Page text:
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Article

Agano  

Richard L. Wilson

Japanese region in Buzen Province (now part of Fukuoka Prefect.), northern Kyushu, where stonewares were manufactured at various sites from c. 1600 (see also Japan, §IX, 3, (i), (d)).

The first potter to make Agano ware was the Korean master Chon’gye (Jap. Sonkai; ...

Article

Bazaar  

Mohammad Gharipour

Bazaar, which is rooted in Middle Persian wāzār and Armenian vačaṟ, has acquired three different meanings: the market as a whole, a market day, and the marketplace. The bazaar as a place is an assemblage of workshops and stores where various goods and services are offered....

Article

Bizen  

Richard L. Wilson

Japanese centre of ceramics production. High-fired ceramic wares were manufactured from the end of the 12th century in and around the village of Inbe, Bizen Province (now Okayama Prefect.). This region had been a centre for manufacturing Sue-style stonewares and Haji-style earthenwares from the 6th century ...

Article

Junghee Lee

Korean dynasty that ruled the Korean peninsula from 1392 to 1910. The founder of the dynasty, Yi Sŏng-gye, posthumously known as King T’aejo (reg 1392–8), established Neo-Confucianism as the official ideology, encouraging a modest and practical lifestyle. Thus the patronage of extravagant art was discouraged, and the status of the artist was reduced. Buddhism was often zealously suppressed but remained the private religion of the palace women, the common people and even some kings. ...

Article

Regina Krahl

Town and county seat in north-east Jiangxi Province, China, and the country’s main centre of porcelain production. For most of its existence the town was part of Fouliang, in Raozhou Prefecture, and in historical records its ceramics are generally referred to as Raozhou ware. With a continuous history of manufacturing porcelain from the Tang period (...

Article

Hiroko Nishida

Japanese porcelain made in the Arita district of Hizen Province (now Saga Prefect.). Sakaida Kinzaemon (later Kakiemon; 1596–1666) is traditionally credited with making the first porcelain in Japan in 1643 at the family kiln in Nangawara, but recent archaeological excavations have shown that ‘Kakiemon’ wares were widely produced in the region during the early Edo period (...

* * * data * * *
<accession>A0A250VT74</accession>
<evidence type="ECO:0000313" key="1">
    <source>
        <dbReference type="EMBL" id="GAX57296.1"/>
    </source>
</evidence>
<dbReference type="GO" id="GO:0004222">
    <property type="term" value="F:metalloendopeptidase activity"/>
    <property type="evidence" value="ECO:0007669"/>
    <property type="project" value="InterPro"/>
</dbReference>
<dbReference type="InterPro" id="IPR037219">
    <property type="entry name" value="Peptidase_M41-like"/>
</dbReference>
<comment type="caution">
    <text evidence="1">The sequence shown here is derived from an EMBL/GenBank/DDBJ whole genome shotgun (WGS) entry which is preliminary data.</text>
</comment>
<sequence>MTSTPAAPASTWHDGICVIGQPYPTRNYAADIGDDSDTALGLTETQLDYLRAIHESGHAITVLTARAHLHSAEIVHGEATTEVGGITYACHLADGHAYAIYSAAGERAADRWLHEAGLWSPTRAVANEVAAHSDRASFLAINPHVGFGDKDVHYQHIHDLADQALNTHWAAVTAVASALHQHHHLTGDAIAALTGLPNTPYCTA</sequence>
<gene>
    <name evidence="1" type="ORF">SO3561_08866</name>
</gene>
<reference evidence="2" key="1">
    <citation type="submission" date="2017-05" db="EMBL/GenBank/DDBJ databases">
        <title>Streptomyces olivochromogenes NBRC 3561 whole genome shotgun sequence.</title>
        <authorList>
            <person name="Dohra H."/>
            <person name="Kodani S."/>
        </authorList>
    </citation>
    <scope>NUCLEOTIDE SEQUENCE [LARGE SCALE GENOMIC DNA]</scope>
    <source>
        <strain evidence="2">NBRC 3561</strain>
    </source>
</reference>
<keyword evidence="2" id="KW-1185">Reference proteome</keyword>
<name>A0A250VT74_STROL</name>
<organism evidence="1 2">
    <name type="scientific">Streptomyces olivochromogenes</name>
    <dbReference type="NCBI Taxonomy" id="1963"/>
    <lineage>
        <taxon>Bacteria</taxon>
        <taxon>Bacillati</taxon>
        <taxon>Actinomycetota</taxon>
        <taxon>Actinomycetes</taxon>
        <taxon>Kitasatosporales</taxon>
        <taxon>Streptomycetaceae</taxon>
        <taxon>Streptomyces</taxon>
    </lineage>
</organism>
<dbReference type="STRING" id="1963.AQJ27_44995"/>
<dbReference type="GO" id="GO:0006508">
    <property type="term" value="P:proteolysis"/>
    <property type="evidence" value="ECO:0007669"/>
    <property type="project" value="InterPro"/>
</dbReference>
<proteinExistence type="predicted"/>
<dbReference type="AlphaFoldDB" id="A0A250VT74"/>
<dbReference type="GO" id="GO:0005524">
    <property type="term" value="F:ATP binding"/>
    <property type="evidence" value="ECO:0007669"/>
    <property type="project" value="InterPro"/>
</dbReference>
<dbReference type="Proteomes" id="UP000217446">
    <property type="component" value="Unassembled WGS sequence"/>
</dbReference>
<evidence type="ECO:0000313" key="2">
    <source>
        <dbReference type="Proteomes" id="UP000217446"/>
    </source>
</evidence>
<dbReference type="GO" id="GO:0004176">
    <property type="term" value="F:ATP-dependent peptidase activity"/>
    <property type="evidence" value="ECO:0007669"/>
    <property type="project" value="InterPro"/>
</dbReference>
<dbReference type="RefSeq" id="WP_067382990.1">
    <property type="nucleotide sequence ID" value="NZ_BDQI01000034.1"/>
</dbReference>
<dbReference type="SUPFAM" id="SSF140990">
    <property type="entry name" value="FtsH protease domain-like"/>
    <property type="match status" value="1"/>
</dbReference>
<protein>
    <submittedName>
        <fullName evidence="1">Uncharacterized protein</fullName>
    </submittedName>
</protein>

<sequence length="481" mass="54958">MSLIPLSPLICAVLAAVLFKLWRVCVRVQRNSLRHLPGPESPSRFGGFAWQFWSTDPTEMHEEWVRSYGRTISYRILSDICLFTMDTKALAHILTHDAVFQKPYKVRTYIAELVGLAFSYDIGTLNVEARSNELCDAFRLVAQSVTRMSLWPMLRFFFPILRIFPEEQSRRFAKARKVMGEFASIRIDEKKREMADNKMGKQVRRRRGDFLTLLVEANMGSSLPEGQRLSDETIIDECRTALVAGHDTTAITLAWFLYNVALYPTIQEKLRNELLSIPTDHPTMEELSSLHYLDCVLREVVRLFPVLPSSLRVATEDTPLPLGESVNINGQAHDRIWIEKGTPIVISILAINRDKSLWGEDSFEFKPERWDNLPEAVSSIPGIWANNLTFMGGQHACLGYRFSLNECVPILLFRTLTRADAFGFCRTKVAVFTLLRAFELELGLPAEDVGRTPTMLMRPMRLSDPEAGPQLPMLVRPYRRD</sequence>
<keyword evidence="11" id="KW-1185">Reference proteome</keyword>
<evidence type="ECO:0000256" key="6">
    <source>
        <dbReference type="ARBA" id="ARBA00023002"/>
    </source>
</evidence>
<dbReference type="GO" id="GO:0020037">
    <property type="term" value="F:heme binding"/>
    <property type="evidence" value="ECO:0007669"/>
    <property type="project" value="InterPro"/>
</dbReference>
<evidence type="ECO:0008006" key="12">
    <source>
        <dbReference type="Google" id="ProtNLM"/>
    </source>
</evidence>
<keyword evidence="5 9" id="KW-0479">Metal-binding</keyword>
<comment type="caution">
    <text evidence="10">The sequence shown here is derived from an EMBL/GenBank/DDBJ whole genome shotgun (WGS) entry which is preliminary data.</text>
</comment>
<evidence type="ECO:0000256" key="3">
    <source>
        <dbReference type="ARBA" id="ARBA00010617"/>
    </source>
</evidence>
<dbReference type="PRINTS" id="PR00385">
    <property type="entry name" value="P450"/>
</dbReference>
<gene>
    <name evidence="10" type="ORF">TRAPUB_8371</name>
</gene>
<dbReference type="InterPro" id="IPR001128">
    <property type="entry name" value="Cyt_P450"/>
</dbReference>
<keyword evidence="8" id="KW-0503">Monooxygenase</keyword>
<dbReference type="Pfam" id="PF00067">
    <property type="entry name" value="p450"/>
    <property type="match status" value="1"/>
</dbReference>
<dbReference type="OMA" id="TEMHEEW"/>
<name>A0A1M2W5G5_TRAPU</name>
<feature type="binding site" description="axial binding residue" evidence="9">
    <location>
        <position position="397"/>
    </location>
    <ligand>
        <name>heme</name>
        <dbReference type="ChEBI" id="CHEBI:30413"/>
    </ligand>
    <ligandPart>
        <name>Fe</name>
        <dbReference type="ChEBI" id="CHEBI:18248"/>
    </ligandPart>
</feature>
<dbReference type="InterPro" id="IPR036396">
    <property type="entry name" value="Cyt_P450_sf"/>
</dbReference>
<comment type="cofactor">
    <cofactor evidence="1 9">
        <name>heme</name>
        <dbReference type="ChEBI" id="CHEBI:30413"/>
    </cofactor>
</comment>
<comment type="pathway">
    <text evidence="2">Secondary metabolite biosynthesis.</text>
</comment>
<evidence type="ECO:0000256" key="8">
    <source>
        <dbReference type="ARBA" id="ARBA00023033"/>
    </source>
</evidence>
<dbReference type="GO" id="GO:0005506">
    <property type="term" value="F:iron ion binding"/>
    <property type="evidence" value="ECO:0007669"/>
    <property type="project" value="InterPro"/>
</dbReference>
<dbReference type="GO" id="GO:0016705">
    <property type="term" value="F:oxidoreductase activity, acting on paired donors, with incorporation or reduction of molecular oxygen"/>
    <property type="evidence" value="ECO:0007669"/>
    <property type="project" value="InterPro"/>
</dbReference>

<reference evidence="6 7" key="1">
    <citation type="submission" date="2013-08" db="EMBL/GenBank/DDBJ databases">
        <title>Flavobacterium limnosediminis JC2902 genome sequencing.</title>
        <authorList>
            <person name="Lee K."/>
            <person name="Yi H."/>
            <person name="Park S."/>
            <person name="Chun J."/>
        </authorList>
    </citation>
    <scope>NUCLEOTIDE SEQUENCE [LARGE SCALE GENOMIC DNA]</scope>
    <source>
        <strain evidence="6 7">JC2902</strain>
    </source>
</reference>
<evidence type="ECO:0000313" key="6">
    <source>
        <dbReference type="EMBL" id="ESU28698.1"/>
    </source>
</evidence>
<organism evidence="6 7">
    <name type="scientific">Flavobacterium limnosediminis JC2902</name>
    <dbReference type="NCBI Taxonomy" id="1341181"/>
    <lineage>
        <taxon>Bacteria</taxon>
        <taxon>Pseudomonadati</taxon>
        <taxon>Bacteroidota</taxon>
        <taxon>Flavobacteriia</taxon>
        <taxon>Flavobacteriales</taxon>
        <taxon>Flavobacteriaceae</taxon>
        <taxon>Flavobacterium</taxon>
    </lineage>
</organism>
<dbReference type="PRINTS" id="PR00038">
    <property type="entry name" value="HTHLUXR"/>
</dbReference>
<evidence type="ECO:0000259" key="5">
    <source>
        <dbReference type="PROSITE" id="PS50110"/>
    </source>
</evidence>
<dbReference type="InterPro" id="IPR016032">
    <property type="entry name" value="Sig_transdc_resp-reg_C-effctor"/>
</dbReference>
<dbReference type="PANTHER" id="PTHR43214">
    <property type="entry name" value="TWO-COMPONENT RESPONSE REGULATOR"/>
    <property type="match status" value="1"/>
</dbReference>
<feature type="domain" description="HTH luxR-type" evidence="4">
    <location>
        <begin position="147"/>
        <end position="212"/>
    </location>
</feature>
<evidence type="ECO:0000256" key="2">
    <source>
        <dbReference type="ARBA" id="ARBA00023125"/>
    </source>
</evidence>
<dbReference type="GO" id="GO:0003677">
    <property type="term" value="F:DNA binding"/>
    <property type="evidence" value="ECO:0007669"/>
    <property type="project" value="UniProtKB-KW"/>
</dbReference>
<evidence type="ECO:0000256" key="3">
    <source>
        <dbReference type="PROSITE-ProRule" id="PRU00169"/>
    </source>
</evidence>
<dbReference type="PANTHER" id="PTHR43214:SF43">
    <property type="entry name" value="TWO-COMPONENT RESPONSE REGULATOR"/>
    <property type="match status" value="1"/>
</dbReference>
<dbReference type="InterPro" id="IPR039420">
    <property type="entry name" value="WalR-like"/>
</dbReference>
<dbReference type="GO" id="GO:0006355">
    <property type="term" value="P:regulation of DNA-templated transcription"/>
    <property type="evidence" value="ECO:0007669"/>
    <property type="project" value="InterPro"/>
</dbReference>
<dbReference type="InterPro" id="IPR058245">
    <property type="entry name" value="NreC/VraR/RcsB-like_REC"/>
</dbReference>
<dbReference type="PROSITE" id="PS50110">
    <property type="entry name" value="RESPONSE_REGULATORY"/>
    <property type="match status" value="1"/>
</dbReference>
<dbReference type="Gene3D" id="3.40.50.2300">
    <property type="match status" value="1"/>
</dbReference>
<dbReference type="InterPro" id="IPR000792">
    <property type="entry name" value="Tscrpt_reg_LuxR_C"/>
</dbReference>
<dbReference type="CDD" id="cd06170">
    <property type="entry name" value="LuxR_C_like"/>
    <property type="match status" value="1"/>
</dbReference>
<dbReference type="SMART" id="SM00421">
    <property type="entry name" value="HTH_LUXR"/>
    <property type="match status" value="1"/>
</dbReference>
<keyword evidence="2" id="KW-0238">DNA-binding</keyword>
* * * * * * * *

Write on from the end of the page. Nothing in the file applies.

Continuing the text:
Article

Gordon Campbell and Monique Riccardi-Cubitt

English silk-designer of Huguenot origin. He designed some of the earliest (c. 1706) Bizarre silks for the Spitalfields factory, inspired by imported fabrics from Asia. Chinese-style buildings hide among the exotic foliage of the designs. There is a collection of Leman's late designs (...

Article

Carol Michaelson

Last Chinese dynasty, founded by the Manchus, dating to 1644–1911. The Manchu emperors early became sinicized and patronized all forms of Chinese art and culture. Until the 19th century there was relative prosperity and peace under the Qing. Population and trade increased on an unprecedented scale, and expansion of territory made China the richest and largest state in the world. The reign periods of the Kangxi (...

Article

Sara Stevens

A category of buildings designed to house retail and shopping. It includes arcades, department stores, shopping malls, strip centres, and big-box stores. Retail architecture exists in small towns, big cities, and suburbs: anywhere people congregate. It is as ubiquitous in time and space as the organized exchange of goods for money. It is distinguished from commercial architecture, which, in real estate and architectural practice, can refer more generally to any property that produces income for its investors or owners but does not refer to a building’s architectural function (i.e. retail)....

Article

Richard L. Wilson

Japanese centre of ceramics production, in the foothills flanking the Daido River valley in south-west Ōmi Province (now Shiga Prefect.). Together with Seto, Echizen, Tanba, Bizen and Tokoname, Shigaraki is one of Japan’s oldest continuously functioning traditional pottery centres (see Japan, §IX, 3, (i), (d)...